Friday, May 17, 2013


(first in the LANGUEDOC trilogy)

This thick book requires a commitment, but rewards with a brilliant end. I read LABYRINTH for the first time back in my freshman year of college. It took me months and over three quarters of the novel before I felt ensnared by the story, but it became a favorite by the time I finished and earned a spot on my "re-read to review" list. Needless to say, there's an extremely slow build. This story could easily be much shorter, though the length adds its own atmospheric benefits. The characters and historical detail held my attention enough that I kept plugging along, but the pace only breaks into a sprint around the last quarter or so, building towards a fantastic, well-plotted conclusion.

LABYRINTH follows two alternating story lines: in the summer of 2005, Alice makes a strange discovery on an archaeological dig while back in the 13th century, Alais inherits a monumental responsibility. I enjoyed the historical storyline far more than the modern one and found my attention waned easier during Alice's chunks. Mosse's obviously extensive research impressed me, though thankfully she demonstrates restraint and doesn't bog the reader down in unnecessary historical detail. While the book switches between the past and present storylines, these aren't frequent switches by any means. There's a large chunk of each story before returning to the other, a trend that makes investing in the characters much easier but proves annoying if either chunk ends on any species of question mark or cliffhanger. Near the end, these switches also increase in frequency, adding to that building pace.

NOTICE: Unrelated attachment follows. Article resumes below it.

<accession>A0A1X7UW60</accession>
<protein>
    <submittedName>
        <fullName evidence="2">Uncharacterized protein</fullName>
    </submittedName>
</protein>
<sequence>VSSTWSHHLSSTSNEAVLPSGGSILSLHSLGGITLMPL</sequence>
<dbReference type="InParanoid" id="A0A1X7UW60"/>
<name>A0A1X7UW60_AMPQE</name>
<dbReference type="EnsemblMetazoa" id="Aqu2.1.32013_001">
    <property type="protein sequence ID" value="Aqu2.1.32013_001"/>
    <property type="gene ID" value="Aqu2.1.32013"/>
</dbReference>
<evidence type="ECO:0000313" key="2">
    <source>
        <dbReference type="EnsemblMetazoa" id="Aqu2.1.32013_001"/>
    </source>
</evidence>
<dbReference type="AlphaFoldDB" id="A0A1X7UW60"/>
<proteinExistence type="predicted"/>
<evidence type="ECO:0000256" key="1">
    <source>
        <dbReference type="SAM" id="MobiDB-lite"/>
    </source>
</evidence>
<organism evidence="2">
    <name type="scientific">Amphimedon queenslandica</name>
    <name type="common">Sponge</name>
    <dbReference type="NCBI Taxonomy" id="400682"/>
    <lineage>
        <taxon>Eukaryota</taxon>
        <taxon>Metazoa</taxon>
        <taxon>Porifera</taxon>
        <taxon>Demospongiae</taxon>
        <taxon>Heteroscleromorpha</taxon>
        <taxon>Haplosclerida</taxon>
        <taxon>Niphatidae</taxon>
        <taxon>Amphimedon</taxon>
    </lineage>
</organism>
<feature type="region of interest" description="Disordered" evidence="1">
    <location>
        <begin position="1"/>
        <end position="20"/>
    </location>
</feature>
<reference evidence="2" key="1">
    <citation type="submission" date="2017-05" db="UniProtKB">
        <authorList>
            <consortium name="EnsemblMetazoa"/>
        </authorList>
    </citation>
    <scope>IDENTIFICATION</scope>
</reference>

Two stylistic writing elements distracted me at times: an abundance of passive voice and the switching between present and past tense. (If you're not much of a grammar nerd and don't write yourself, most likely you won't even notice these things.) Near the beginning in particular, before the story had my full attention, I noticed passive voice in nearly every single sentence. As for the present tense, the switching between past and present didn’t throw me as much as the use of present at all. Mosse uses present tense for the present storyline and past for the past. While there's a certain logic to that approach, somehow present tense struck me as awkward for this particular book, enough so that it kept throwing me out of the story. It should be said, though, that I only noticed these aspects on my second reading. In between readings, I only remembered a haunting, spectacular ending and not a thing about passive voice or present tense.

Really, this whole hefty book is worth the investment because the story rounds a corner to a marvelous, memorable ending. Forgive the worn metaphor, but the denouement calls to mind the satisfying snick of a final puzzle piece finding its place.

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